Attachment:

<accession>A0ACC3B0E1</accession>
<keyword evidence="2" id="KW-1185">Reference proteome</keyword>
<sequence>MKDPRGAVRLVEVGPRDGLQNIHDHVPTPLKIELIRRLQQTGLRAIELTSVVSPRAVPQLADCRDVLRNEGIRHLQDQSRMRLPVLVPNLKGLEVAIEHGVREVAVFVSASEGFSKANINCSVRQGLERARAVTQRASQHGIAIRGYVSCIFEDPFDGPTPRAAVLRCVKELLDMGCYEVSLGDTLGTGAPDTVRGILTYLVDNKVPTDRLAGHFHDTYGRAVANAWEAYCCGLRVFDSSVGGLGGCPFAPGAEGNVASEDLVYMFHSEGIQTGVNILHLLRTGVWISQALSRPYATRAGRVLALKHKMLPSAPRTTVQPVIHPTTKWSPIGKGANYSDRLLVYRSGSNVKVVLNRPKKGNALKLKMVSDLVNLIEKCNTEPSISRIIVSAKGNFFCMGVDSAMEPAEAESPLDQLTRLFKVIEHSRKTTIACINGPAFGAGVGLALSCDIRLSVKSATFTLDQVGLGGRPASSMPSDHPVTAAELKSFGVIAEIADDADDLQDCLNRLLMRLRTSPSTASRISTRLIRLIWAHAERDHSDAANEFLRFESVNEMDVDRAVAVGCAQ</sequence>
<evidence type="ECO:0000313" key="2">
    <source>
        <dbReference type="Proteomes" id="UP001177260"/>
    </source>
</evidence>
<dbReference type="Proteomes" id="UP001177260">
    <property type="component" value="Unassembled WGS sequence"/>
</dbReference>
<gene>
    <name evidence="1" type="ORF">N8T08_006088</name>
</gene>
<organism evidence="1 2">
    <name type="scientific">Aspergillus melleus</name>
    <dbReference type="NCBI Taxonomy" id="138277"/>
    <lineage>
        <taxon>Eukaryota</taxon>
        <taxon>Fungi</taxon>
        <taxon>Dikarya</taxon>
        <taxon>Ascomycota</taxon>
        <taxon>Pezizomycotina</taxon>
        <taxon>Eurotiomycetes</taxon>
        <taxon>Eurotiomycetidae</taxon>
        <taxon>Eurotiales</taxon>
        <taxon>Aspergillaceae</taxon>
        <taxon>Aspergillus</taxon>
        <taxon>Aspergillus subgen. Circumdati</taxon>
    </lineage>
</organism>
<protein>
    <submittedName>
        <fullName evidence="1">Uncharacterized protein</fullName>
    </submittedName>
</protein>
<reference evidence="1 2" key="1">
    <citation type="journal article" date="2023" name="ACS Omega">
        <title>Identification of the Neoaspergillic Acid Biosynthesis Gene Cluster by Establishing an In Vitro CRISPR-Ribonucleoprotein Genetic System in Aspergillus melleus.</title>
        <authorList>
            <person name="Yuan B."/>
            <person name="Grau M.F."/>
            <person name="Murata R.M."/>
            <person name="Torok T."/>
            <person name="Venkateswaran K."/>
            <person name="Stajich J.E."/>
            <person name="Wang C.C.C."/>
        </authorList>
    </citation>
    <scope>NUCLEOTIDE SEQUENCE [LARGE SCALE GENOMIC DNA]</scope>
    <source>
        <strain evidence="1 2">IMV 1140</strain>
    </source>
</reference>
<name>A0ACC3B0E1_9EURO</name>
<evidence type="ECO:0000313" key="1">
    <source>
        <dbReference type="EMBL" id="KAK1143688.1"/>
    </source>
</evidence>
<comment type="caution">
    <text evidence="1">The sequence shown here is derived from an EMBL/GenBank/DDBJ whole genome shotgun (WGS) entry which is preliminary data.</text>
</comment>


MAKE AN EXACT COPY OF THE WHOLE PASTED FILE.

<accession>A0ACC3B0E1</accession>
<keyword evidence="2" id="KW-1185">Reference proteome</keyword>
<sequence>MKDPRGAVRLVEVGPRDGLQNIHDHVPTPLKIELIRRLQQTGLRAIELTSVVSPRAVPQLADCRDVLRNEGIRHLQDQSRMRLPVLVPNLKGLEVAIEHGVREVAVFVSASEGFSKANINCSVRQGLERARAVTQRASQHGIAIRGYVSCIFEDPFDGPTPRAAVLRCVKELLDMGCYEVSLGDTLGTGAPDTVRGILTYLVDNKVPTDRLAGHFHDTYGRAVANAWEAYCCGLRVFDSSVGGLGGCPFAPGAEGNVASEDLVYMFHSEGIQTGVNILHLLRTGVWISQALSRPYATRAGRVLALKHKMLPSAPRTTVQPVIHPTTKWSPIGKGANYSDRLLVYRSGSNVKVVLNRPKKGNALKLKMVSDLVNLIEKCNTEPSISRIIVSAKGNFFCMGVDSAMEPAEAESPLDQLTRLFKVIEHSRKTTIACINGPAFGAGVGLALSCDIRLSVKSATFTLDQVGLGGRPASSMPSDHPVTAAELKSFGVIAEIADDADDLQDCLNRLLMRLRTSPSTASRISTRLIRLIWAHAERDHSDAANEFLRFESVNEMDVDRAVAVGCAQ</sequence>
<evidence type="ECO:0000313" key="2">
    <source>
        <dbReference type="Proteomes" id="UP001177260"/>
    </source>
</evidence>
<dbReference type="Proteomes" id="UP001177260">
    <property type="component" value="Unassembled WGS sequence"/>
</dbReference>
<gene>
    <name evidence="1" type="ORF">N8T08_006088</name>
</gene>
<organism evidence="1 2">
    <name type="scientific">Aspergillus melleus</name>
    <dbReference type="NCBI Taxonomy" id="138277"/>
    <lineage>
        <taxon>Eukaryota</taxon>
        <taxon>Fungi</taxon>
        <taxon>Dikarya</taxon>
        <taxon>Ascomycota</taxon>
        <taxon>Pezizomycotina</taxon>
        <taxon>Eurotiomycetes</taxon>
        <taxon>Eurotiomycetidae</taxon>
        <taxon>Eurotiales</taxon>
        <taxon>Aspergillaceae</taxon>
        <taxon>Aspergillus</taxon>
        <taxon>Aspergillus subgen. Circumdati</taxon>
    </lineage>
</organism>
<protein>
    <submittedName>
        <fullName evidence="1">Uncharacterized protein</fullName>
    </submittedName>
</protein>
<reference evidence="1 2" key="1">
    <citation type="journal article" date="2023" name="ACS Omega">
        <title>Identification of the Neoaspergillic Acid Biosynthesis Gene Cluster by Establishing an In Vitro CRISPR-Ribonucleoprotein Genetic System in Aspergillus melleus.</title>
        <authorList>
            <person name="Yuan B."/>
            <person name="Grau M.F."/>
            <person name="Murata R.M."/>
            <person name="Torok T."/>
            <person name="Venkateswaran K."/>
            <person name="Stajich J.E."/>
            <person name="Wang C.C.C."/>
        </authorList>
    </citation>
    <scope>NUCLEOTIDE SEQUENCE [LARGE SCALE GENOMIC DNA]</scope>
    <source>
        <strain evidence="1 2">IMV 1140</strain>
    </source>
</reference>
<name>A0ACC3B0E1_9EURO</name>
<evidence type="ECO:0000313" key="1">
    <source>
        <dbReference type="EMBL" id="KAK1143688.1"/>
    </source>
</evidence>
<comment type="caution">
    <text evidence="1">The sequence shown here is derived from an EMBL/GenBank/DDBJ whole genome shotgun (WGS) entry which is preliminary data.</text>
</comment>